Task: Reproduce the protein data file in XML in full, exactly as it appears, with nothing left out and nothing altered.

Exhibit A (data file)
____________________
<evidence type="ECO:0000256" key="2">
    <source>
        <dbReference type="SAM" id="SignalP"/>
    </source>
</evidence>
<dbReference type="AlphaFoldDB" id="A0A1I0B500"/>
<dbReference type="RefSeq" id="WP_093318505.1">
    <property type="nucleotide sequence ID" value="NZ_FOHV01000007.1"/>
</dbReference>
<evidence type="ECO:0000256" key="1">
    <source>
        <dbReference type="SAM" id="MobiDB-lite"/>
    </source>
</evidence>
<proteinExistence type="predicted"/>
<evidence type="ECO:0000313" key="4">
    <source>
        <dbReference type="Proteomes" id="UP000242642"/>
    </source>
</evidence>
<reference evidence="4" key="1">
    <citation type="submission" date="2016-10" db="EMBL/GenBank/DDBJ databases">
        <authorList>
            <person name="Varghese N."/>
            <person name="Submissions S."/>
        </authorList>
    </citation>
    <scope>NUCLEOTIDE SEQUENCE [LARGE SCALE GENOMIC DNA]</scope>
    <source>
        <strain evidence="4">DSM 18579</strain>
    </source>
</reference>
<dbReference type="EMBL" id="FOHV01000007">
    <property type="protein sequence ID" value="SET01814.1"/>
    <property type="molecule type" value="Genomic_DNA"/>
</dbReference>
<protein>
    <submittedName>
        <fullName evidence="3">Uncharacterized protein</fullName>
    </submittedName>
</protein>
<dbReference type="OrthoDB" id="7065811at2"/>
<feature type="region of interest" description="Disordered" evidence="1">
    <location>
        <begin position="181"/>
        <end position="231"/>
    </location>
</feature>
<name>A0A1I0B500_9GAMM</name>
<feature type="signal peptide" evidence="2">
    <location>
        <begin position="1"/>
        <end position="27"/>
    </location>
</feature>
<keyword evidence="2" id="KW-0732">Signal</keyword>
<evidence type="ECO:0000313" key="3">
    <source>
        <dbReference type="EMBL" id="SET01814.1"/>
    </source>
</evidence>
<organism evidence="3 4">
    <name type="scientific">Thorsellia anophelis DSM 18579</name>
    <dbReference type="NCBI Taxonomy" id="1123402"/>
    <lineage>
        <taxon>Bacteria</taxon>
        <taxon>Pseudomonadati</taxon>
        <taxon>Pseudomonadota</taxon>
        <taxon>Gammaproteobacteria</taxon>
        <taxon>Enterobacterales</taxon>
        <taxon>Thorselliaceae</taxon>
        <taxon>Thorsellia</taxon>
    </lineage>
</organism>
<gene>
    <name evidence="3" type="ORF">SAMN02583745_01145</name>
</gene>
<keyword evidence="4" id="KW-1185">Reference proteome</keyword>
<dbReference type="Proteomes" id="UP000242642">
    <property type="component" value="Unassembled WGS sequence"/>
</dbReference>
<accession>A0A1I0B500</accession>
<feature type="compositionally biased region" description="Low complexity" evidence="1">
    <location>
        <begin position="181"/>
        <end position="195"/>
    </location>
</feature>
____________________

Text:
<evidence type="ECO:0000256" key="2">
    <source>
        <dbReference type="SAM" id="SignalP"/>
    </source>
</evidence>
<dbReference type="AlphaFoldDB" id="A0A1I0B500"/>
<dbReference type="RefSeq" id="WP_093318505.1">
    <property type="nucleotide sequence ID" value="NZ_FOHV01000007.1"/>
</dbReference>
<evidence type="ECO:0000256" key="1">
    <source>
        <dbReference type="SAM" id="MobiDB-lite"/>
    </source>
</evidence>
<proteinExistence type="predicted"/>
<evidence type="ECO:0000313" key="4">
    <source>
        <dbReference type="Proteomes" id="UP000242642"/>
    </source>
</evidence>
<reference evidence="4" key="1">
    <citation type="submission" date="2016-10" db="EMBL/GenBank/DDBJ databases">
        <authorList>
            <person name="Varghese N."/>
            <person name="Submissions S."/>
        </authorList>
    </citation>
    <scope>NUCLEOTIDE SEQUENCE [LARGE SCALE GENOMIC DNA]</scope>
    <source>
        <strain evidence="4">DSM 18579</strain>
    </source>
</reference>
<dbReference type="EMBL" id="FOHV01000007">
    <property type="protein sequence ID" value="SET01814.1"/>
    <property type="molecule type" value="Genomic_DNA"/>
</dbReference>
<protein>
    <submittedName>
        <fullName evidence="3">Uncharacterized protein</fullName>
    </submittedName>
</protein>
<dbReference type="OrthoDB" id="7065811at2"/>
<feature type="region of interest" description="Disordered" evidence="1">
    <location>
        <begin position="181"/>
        <end position="231"/>
    </location>
</feature>
<name>A0A1I0B500_9GAMM</name>
<feature type="signal peptide" evidence="2">
    <location>
        <begin position="1"/>
        <end position="27"/>
    </location>
</feature>
<keyword evidence="2" id="KW-0732">Signal</keyword>
<evidence type="ECO:0000313" key="3">
    <source>
        <dbReference type="EMBL" id="SET01814.1"/>
    </source>
</evidence>
<organism evidence="3 4">
    <name type="scientific">Thorsellia anophelis DSM 18579</name>
    <dbReference type="NCBI Taxonomy" id="1123402"/>
    <lineage>
        <taxon>Bacteria</taxon>
        <taxon>Pseudomonadati</taxon>
        <taxon>Pseudomonadota</taxon>
        <taxon>Gammaproteobacteria</taxon>
        <taxon>Enterobacterales</taxon>
        <taxon>Thorselliaceae</taxon>
        <taxon>Thorsellia</taxon>
    </lineage>
</organism>
<gene>
    <name evidence="3" type="ORF">SAMN02583745_01145</name>
</gene>
<keyword evidence="4" id="KW-1185">Reference proteome</keyword>
<dbReference type="Proteomes" id="UP000242642">
    <property type="component" value="Unassembled WGS sequence"/>
</dbReference>
<accession>A0A1I0B500</accession>
<feature type="compositionally biased region" description="Low complexity" evidence="1">
    <location>
        <begin position="181"/>
        <end position="195"/>
    </location>
</feature>